10.Ethiopia, like many other countries, faced the challenges of terrorism. Several murderous attacks had been committed in different parts of the country. The Government was determined to use all measures authorized by the law to protect the safety of its citizens and would ensure that any counter-terrorist measures undertaken complied with international norms. Persons suspected of terrorism who had been arrested and detained were entitled to all the guarantees necessary to ensure respect for their dignity during all phases of the proceedings. Ethiopia’s deportation legislation and the extradition agreements it had entered into with other countries were consistent with the provisions of the Convention.

11.Education, awareness-raising and training were effectively embodied in the national strategy to prevent torture and victims of torture to seek remedies. In the 2007 report on her mission to Ethiopia (A/HRC/4/9/Add.3), the independent expert on minority issues characterized Ethiopia’s human rights education programme as exemplary. Civil and ethical studies were an integral part of primary, secondary, and higher education. Starting in primary school, children learned the core tenets of human rights.

12.Under the Constitution, religious institutions, traditional structures and childcare institutions were required to protect vulnerable persons from harmful traditional practices and corporal punishment. In addition to legislative measures to eradicate such practices, a national coordination mechanism had been set up for that purpose; it was working with educational institutions and traditional bodies.

13.It was important to provide training for police officers, prison staff, members of the defence and security forces, as well as for prosecutors and judges, in order effectively to implement the Convention. The Federal Judicial Training Institute trained future judges and prosecutors in the area of human rights and basic freedoms. Members of the Ethiopian Defence Force had excellent training in international human rights law and international humanitarian law, under cooperation programmes provided by the International Committee of the Red Cross (ICRC). With the assistance of the Ethiopian Human Rights Commission, universities and civil-society organizations, a number of human rights training programmes had been conducted in key institutions responsible for the implementation of laws. However, despite such efforts, Ethiopia still faced many challenges in the full realization of the rights and freedoms enshrined in the Convention. Ignorance and lack of qualified staff and technical means were significant hurdles to be overcome. The traditional view — that it was necessary to use a reasonable degree of force to secure the truth — had to be confronted with determination; both awareness-raising and capacity-building were essential.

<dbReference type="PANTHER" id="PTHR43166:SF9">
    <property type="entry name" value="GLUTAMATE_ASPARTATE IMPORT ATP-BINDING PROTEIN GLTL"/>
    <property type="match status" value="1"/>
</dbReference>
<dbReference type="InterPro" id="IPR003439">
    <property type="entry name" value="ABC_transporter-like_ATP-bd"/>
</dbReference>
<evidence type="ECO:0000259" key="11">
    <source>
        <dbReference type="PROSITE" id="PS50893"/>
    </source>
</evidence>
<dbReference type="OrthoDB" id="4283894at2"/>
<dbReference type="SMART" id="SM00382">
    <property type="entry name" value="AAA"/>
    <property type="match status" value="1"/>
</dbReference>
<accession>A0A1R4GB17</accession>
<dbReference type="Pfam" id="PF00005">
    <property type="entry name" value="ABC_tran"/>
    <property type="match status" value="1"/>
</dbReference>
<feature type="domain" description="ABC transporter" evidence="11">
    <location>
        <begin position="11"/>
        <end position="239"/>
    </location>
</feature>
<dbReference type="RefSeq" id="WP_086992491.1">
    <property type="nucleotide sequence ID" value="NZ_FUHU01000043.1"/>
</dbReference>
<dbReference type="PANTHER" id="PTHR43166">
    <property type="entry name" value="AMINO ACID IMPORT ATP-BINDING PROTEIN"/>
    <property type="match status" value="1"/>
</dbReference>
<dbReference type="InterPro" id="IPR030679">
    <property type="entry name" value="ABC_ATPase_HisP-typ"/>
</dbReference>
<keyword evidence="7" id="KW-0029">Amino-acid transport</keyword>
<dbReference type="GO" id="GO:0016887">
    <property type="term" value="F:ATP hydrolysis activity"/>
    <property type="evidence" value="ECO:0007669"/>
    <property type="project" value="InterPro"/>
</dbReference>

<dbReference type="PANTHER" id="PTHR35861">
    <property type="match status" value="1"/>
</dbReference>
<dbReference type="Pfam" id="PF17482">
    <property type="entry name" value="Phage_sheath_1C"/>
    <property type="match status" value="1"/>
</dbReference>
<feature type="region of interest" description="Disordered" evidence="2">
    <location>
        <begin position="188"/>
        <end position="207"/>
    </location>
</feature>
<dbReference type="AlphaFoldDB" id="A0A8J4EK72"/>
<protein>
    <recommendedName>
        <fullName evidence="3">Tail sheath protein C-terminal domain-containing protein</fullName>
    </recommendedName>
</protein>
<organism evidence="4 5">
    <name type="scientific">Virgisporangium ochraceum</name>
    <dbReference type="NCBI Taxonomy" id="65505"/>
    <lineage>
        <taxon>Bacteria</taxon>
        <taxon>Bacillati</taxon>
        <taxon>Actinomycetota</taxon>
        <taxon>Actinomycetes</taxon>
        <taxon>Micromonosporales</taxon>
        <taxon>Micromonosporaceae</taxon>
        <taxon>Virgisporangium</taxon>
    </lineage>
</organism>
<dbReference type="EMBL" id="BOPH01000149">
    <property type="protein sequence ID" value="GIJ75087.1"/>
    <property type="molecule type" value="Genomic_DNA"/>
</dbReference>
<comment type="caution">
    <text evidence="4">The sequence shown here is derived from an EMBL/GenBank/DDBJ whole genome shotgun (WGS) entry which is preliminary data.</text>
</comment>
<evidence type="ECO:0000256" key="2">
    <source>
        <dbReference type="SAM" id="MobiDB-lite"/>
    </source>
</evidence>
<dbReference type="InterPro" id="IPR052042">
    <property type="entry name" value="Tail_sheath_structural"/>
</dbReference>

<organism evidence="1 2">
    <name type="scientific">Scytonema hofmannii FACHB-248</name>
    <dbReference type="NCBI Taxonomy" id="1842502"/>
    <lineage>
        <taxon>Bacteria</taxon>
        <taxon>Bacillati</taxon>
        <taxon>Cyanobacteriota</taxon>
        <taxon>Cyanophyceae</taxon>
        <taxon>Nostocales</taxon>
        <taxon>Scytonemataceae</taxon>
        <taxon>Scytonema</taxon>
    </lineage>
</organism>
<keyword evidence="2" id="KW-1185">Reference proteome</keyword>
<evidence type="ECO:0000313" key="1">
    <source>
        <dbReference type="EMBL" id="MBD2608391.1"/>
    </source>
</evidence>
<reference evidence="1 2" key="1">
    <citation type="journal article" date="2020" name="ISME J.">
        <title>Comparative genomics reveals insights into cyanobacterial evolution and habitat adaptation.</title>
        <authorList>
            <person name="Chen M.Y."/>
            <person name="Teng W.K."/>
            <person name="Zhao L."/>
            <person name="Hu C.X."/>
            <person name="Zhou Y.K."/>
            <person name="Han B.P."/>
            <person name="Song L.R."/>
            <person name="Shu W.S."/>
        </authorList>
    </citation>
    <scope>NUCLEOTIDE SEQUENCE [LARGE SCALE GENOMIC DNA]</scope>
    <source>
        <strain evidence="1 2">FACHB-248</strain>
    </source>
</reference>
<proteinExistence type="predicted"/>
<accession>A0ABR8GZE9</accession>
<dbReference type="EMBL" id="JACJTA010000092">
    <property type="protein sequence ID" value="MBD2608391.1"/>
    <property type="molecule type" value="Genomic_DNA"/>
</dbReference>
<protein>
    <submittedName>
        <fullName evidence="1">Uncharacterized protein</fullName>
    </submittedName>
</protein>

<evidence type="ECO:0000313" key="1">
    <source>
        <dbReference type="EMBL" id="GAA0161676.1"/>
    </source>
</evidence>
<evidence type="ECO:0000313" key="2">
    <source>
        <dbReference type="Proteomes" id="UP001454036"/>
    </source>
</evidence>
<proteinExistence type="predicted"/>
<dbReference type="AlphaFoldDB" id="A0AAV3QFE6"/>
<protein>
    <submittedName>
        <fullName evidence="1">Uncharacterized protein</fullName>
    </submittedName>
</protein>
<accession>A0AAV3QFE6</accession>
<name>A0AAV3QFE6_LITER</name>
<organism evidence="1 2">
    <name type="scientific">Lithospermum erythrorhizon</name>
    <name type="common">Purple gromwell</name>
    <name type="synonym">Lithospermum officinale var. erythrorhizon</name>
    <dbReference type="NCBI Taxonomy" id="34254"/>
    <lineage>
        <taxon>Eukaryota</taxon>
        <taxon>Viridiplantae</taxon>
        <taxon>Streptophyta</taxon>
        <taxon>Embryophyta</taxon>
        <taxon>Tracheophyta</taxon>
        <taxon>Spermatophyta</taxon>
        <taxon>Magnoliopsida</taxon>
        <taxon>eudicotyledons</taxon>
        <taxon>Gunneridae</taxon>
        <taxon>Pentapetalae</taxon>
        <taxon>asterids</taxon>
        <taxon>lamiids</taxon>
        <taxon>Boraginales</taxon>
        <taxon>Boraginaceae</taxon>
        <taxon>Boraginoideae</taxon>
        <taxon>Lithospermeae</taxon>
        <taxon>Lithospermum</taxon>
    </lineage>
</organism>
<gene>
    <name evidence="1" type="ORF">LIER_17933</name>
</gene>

14.Mr. Gaye (First Country Rapporteur) said he welcomed the initial report of the State party, noting that it had been submitted 14 years late. In general, the document contained substantial information on legislative measures taken to give effect to the provisions of the Convention, but very few examples of instances in which those laws had been applied. That shortcoming was even more regrettable because the Committee had received information from NGOs and United Nations bodies indicating that the implementation of the Convention in Ethiopia was a matter of concern. In the report on her mission to Ethiopia in 2006 (A/HRC/4/9/Add.3), the independent expert on minority issues had commented that ethnically-based federalism had served to politicize ethnicity as the most salient marker of identity, leading to a dynamic of discrimination and exclusion, and that some of the smallest communities were at risk of disappearing as distinct groups. The independent expert had also drawn attention to the need to take measures to guarantee freedom for political parties and the media, and the release or fair trial of political opponents, academics, journalists and students currently in detention. Moreover, the fact that the State party had not accepted all the recommendations that were made in the universal periodic review (UPR), which it had undergone in 2009 (A/HRC/13/17), was a cause for concern.

15.The delegation of Ethiopia should indicate whether broad consultations had been carried out for the preparation of the initial report, and whether all parties concerned, including human rights protection bodies and NGOs, had participated. It would be useful to know whether – in cases of conflict between domestic law, and in particular the Constitution, and international law, whether the latter took precedence, and what laws governed the settlement of conflicts of jurisdiction between federal and regional systems.